Ebola outbreak forces Mercer to cancel 2015 program in Liberia

An education program in Liberia operated by Mercer University has been canceled for the upcoming year in response to the Ebola outbreak in the West African country, a college spokesman said Tuesday.

Between 15 and 18 university students, along with two faculty members, travel annually to Liberia as part of the college’s mission work teaching students in kindergarten through 12th grade at the Ricks Institute. Mercer has an ongoing relationship with Liberia and also operates an exchange program through the institute. That includes Liberian students traveling to Georgia and taking classes on Mercer’s campuses.

Three Liberian students who are participating in the exchange program arrived around Aug. 20 at Mercer — one at its Macon campus, two at the Atlanta campus — college spokesman Larry Brumley said. They have been screened for the virus and cleared, he said.

Students were questioned about any contact they may have had with anyone infected with the virus and about their own health. Mercer President William Underwood instructed staff in early August to develop procedures for dealing with students arriving from West Africa, Brumley said.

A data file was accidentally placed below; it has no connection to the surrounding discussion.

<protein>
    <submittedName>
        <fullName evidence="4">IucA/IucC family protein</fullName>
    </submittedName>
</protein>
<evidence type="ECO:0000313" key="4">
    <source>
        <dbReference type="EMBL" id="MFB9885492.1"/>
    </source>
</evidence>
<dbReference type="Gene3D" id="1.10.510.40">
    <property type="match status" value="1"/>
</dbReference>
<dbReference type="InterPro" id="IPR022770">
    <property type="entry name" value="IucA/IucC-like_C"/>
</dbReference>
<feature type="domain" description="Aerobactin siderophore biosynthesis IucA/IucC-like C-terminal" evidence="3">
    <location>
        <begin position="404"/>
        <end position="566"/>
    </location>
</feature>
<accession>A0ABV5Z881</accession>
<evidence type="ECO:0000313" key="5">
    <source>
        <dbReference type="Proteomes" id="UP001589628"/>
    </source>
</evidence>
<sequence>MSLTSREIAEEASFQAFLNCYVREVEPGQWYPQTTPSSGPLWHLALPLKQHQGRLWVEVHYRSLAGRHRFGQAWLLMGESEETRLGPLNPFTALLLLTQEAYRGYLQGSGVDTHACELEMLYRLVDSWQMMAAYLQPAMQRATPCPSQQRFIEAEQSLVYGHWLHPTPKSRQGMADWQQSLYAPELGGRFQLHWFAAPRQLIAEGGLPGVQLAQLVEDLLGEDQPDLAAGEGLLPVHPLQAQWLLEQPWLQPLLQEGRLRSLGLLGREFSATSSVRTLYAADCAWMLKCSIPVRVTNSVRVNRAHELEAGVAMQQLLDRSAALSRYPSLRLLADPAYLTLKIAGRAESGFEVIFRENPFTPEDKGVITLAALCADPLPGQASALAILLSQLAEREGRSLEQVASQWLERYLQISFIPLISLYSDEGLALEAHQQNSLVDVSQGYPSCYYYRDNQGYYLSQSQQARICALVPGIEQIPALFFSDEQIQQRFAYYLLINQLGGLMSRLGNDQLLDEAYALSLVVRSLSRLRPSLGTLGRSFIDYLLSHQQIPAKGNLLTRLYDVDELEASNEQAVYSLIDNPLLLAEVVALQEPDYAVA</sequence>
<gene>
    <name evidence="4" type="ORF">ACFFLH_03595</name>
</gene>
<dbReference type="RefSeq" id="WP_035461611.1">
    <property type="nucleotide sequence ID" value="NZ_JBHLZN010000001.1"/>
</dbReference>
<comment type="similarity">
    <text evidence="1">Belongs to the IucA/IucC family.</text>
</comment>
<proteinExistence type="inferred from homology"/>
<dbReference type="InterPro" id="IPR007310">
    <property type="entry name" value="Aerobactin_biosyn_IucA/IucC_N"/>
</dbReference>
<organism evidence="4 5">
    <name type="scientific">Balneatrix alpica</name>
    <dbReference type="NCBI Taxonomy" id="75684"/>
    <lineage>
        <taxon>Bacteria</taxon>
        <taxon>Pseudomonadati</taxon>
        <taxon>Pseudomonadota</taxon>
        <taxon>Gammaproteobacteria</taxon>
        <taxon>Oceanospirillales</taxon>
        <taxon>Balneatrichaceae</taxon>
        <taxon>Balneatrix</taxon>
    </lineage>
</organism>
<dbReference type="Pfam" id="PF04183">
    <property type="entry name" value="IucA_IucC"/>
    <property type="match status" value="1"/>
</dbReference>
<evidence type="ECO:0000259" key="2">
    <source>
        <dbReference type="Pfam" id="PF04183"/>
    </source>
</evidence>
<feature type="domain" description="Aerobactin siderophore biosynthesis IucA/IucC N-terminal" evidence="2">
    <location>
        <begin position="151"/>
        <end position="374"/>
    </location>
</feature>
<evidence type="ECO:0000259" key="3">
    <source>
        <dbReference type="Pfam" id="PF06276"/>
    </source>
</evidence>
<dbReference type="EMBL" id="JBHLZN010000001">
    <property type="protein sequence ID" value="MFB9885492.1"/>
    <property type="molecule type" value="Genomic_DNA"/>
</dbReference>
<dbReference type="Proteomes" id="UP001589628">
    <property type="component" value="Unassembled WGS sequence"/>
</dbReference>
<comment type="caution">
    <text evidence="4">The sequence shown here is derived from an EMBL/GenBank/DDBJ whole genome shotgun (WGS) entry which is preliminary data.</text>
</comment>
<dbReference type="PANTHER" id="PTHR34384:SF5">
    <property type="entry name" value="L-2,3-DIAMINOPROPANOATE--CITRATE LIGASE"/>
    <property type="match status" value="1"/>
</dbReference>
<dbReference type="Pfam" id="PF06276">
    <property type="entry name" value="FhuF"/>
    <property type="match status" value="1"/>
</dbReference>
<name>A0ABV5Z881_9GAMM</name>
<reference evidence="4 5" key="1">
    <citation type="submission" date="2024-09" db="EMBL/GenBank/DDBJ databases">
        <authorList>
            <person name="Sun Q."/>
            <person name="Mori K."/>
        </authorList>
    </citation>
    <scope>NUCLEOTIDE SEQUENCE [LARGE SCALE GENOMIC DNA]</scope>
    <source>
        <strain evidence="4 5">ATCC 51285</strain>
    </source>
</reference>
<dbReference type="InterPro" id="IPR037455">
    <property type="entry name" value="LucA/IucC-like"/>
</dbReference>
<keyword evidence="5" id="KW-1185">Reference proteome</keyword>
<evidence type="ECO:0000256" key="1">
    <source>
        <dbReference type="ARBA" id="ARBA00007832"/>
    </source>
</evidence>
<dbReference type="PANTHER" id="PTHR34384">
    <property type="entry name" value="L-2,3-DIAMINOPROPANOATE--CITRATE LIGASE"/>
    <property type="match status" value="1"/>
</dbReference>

The resulting screenings, devised with input from the U.S. Centers for Disease Control and Prevention, are similar to precautions taken by other colleges across the country.

Early last month Emory University and Emory Healthcare issued protocols for staff and students returning from West Africa, instructing them to contact health care staff before returning to work and classes on campus. They were also instructed to monitor their temperature and report any symptoms occurring within 21 days of their return. The state University System sent out the CDC Ebola guidelines to its campus student health centers this summer. Study abroad students visiting Liberia have returned and have not reported any illnesses, said system spokesman John Millsaps.

U.S. universities count 9,728 active students from Nigeria, 204 from Liberia, 169 from Sierra Leone and 95 students from Guinea, according to the federal data, The Associated Press reported. All four nations have been affected by the outbreak.

The Ebola outbreak also led Rick Wilson, the chairman of Mercer’s Christianity department, to curtail his work and return early to Macon last month. Wilson, who was on loan from the university, has served as president of the Liberia Baptist Theological Seminary since January.

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